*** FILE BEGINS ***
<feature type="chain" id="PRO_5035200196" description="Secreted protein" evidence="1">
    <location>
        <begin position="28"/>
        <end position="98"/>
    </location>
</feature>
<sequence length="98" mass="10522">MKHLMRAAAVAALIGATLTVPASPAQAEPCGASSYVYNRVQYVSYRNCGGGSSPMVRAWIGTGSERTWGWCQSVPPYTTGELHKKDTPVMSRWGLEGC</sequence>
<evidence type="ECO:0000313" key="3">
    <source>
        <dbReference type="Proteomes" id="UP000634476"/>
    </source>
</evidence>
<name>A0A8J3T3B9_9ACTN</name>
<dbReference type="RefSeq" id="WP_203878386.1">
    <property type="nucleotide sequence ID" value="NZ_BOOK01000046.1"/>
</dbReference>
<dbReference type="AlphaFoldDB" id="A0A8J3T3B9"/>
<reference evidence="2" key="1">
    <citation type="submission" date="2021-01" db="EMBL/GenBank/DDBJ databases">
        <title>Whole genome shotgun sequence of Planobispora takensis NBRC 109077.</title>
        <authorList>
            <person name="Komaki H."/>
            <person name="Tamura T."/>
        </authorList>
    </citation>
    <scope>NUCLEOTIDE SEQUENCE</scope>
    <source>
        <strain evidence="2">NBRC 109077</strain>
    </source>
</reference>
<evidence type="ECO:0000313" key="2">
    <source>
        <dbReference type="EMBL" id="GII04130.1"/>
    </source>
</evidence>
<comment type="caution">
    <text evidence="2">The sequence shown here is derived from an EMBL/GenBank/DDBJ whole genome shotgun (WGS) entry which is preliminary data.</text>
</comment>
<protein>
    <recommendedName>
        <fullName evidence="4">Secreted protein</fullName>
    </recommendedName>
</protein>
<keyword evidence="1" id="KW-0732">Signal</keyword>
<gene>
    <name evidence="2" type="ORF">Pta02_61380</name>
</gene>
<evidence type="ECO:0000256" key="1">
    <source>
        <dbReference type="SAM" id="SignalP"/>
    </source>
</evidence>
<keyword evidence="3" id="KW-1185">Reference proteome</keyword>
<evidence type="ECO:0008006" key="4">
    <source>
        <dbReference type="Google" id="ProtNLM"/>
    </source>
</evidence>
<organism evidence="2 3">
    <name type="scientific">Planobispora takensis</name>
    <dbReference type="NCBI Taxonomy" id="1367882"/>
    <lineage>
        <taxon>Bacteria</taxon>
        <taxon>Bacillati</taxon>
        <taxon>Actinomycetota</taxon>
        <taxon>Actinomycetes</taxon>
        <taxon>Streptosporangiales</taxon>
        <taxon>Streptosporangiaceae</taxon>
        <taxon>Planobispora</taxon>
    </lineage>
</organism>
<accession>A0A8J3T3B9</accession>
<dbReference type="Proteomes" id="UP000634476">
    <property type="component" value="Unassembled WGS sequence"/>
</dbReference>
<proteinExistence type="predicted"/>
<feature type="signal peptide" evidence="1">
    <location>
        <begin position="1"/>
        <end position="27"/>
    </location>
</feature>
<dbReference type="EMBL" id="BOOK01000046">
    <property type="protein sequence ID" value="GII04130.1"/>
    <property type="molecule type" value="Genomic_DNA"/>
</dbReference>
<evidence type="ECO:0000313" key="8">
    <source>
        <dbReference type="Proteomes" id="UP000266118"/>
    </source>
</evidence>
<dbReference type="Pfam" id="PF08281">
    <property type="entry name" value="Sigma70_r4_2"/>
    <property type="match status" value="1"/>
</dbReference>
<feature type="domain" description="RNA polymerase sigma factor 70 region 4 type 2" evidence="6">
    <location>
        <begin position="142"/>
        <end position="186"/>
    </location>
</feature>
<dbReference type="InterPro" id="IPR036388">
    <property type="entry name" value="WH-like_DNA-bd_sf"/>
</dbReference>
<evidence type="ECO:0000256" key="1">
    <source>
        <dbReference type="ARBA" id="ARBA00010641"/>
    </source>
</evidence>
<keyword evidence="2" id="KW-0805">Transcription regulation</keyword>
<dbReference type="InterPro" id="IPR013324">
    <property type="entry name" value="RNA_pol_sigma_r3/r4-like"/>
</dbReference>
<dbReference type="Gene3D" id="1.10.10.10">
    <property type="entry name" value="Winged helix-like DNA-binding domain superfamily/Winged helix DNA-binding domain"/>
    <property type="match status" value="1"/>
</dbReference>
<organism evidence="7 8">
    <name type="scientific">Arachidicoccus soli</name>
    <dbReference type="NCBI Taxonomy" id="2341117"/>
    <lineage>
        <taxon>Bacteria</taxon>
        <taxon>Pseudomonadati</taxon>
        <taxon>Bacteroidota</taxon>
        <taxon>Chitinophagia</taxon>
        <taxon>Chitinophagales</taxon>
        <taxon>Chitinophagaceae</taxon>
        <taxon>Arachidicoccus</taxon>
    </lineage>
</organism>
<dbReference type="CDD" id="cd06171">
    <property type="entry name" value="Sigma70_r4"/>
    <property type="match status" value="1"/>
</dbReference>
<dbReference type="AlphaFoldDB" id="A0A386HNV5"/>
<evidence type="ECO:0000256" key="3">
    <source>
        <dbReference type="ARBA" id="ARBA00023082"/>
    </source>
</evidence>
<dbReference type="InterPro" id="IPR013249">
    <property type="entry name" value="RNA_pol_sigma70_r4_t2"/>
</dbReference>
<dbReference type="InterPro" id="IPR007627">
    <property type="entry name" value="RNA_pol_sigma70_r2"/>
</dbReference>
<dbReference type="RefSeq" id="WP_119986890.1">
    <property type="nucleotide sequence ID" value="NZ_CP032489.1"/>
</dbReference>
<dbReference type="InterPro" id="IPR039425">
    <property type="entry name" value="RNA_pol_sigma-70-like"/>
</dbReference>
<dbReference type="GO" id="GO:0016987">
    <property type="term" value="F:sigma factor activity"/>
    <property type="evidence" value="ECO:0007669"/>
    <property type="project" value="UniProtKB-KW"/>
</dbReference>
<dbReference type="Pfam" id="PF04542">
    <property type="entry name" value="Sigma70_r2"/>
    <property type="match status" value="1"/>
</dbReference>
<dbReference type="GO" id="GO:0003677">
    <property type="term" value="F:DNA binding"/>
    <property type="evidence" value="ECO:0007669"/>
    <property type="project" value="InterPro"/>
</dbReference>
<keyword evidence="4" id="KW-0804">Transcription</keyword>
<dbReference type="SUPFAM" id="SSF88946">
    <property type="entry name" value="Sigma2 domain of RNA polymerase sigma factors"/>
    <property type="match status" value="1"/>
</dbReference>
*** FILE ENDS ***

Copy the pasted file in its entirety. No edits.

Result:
<feature type="chain" id="PRO_5035200196" description="Secreted protein" evidence="1">
    <location>
        <begin position="28"/>
        <end position="98"/>
    </location>
</feature>
<sequence length="98" mass="10522">MKHLMRAAAVAALIGATLTVPASPAQAEPCGASSYVYNRVQYVSYRNCGGGSSPMVRAWIGTGSERTWGWCQSVPPYTTGELHKKDTPVMSRWGLEGC</sequence>
<evidence type="ECO:0000313" key="3">
    <source>
        <dbReference type="Proteomes" id="UP000634476"/>
    </source>
</evidence>
<name>A0A8J3T3B9_9ACTN</name>
<dbReference type="RefSeq" id="WP_203878386.1">
    <property type="nucleotide sequence ID" value="NZ_BOOK01000046.1"/>
</dbReference>
<dbReference type="AlphaFoldDB" id="A0A8J3T3B9"/>
<reference evidence="2" key="1">
    <citation type="submission" date="2021-01" db="EMBL/GenBank/DDBJ databases">
        <title>Whole genome shotgun sequence of Planobispora takensis NBRC 109077.</title>
        <authorList>
            <person name="Komaki H."/>
            <person name="Tamura T."/>
        </authorList>
    </citation>
    <scope>NUCLEOTIDE SEQUENCE</scope>
    <source>
        <strain evidence="2">NBRC 109077</strain>
    </source>
</reference>
<evidence type="ECO:0000313" key="2">
    <source>
        <dbReference type="EMBL" id="GII04130.1"/>
    </source>
</evidence>
<comment type="caution">
    <text evidence="2">The sequence shown here is derived from an EMBL/GenBank/DDBJ whole genome shotgun (WGS) entry which is preliminary data.</text>
</comment>
<protein>
    <recommendedName>
        <fullName evidence="4">Secreted protein</fullName>
    </recommendedName>
</protein>
<keyword evidence="1" id="KW-0732">Signal</keyword>
<gene>
    <name evidence="2" type="ORF">Pta02_61380</name>
</gene>
<evidence type="ECO:0000256" key="1">
    <source>
        <dbReference type="SAM" id="SignalP"/>
    </source>
</evidence>
<keyword evidence="3" id="KW-1185">Reference proteome</keyword>
<evidence type="ECO:0008006" key="4">
    <source>
        <dbReference type="Google" id="ProtNLM"/>
    </source>
</evidence>
<organism evidence="2 3">
    <name type="scientific">Planobispora takensis</name>
    <dbReference type="NCBI Taxonomy" id="1367882"/>
    <lineage>
        <taxon>Bacteria</taxon>
        <taxon>Bacillati</taxon>
        <taxon>Actinomycetota</taxon>
        <taxon>Actinomycetes</taxon>
        <taxon>Streptosporangiales</taxon>
        <taxon>Streptosporangiaceae</taxon>
        <taxon>Planobispora</taxon>
    </lineage>
</organism>
<accession>A0A8J3T3B9</accession>
<dbReference type="Proteomes" id="UP000634476">
    <property type="component" value="Unassembled WGS sequence"/>
</dbReference>
<proteinExistence type="predicted"/>
<feature type="signal peptide" evidence="1">
    <location>
        <begin position="1"/>
        <end position="27"/>
    </location>
</feature>
<dbReference type="EMBL" id="BOOK01000046">
    <property type="protein sequence ID" value="GII04130.1"/>
    <property type="molecule type" value="Genomic_DNA"/>
</dbReference>
<evidence type="ECO:0000313" key="8">
    <source>
        <dbReference type="Proteomes" id="UP000266118"/>
    </source>
</evidence>
<dbReference type="Pfam" id="PF08281">
    <property type="entry name" value="Sigma70_r4_2"/>
    <property type="match status" value="1"/>
</dbReference>
<feature type="domain" description="RNA polymerase sigma factor 70 region 4 type 2" evidence="6">
    <location>
        <begin position="142"/>
        <end position="186"/>
    </location>
</feature>
<dbReference type="InterPro" id="IPR036388">
    <property type="entry name" value="WH-like_DNA-bd_sf"/>
</dbReference>
<evidence type="ECO:0000256" key="1">
    <source>
        <dbReference type="ARBA" id="ARBA00010641"/>
    </source>
</evidence>
<keyword evidence="2" id="KW-0805">Transcription regulation</keyword>
<dbReference type="InterPro" id="IPR013324">
    <property type="entry name" value="RNA_pol_sigma_r3/r4-like"/>
</dbReference>
<dbReference type="Gene3D" id="1.10.10.10">
    <property type="entry name" value="Winged helix-like DNA-binding domain superfamily/Winged helix DNA-binding domain"/>
    <property type="match status" value="1"/>
</dbReference>
<organism evidence="7 8">
    <name type="scientific">Arachidicoccus soli</name>
    <dbReference type="NCBI Taxonomy" id="2341117"/>
    <lineage>
        <taxon>Bacteria</taxon>
        <taxon>Pseudomonadati</taxon>
        <taxon>Bacteroidota</taxon>
        <taxon>Chitinophagia</taxon>
        <taxon>Chitinophagales</taxon>
        <taxon>Chitinophagaceae</taxon>
        <taxon>Arachidicoccus</taxon>
    </lineage>
</organism>
<dbReference type="CDD" id="cd06171">
    <property type="entry name" value="Sigma70_r4"/>
    <property type="match status" value="1"/>
</dbReference>
<dbReference type="AlphaFoldDB" id="A0A386HNV5"/>
<evidence type="ECO:0000256" key="3">
    <source>
        <dbReference type="ARBA" id="ARBA00023082"/>
    </source>
</evidence>
<dbReference type="InterPro" id="IPR013249">
    <property type="entry name" value="RNA_pol_sigma70_r4_t2"/>
</dbReference>
<dbReference type="InterPro" id="IPR007627">
    <property type="entry name" value="RNA_pol_sigma70_r2"/>
</dbReference>
<dbReference type="RefSeq" id="WP_119986890.1">
    <property type="nucleotide sequence ID" value="NZ_CP032489.1"/>
</dbReference>
<dbReference type="InterPro" id="IPR039425">
    <property type="entry name" value="RNA_pol_sigma-70-like"/>
</dbReference>
<dbReference type="GO" id="GO:0016987">
    <property type="term" value="F:sigma factor activity"/>
    <property type="evidence" value="ECO:0007669"/>
    <property type="project" value="UniProtKB-KW"/>
</dbReference>
<dbReference type="Pfam" id="PF04542">
    <property type="entry name" value="Sigma70_r2"/>
    <property type="match status" value="1"/>
</dbReference>
<dbReference type="GO" id="GO:0003677">
    <property type="term" value="F:DNA binding"/>
    <property type="evidence" value="ECO:0007669"/>
    <property type="project" value="InterPro"/>
</dbReference>
<keyword evidence="4" id="KW-0804">Transcription</keyword>
<dbReference type="SUPFAM" id="SSF88946">
    <property type="entry name" value="Sigma2 domain of RNA polymerase sigma factors"/>
    <property type="match status" value="1"/>
</dbReference>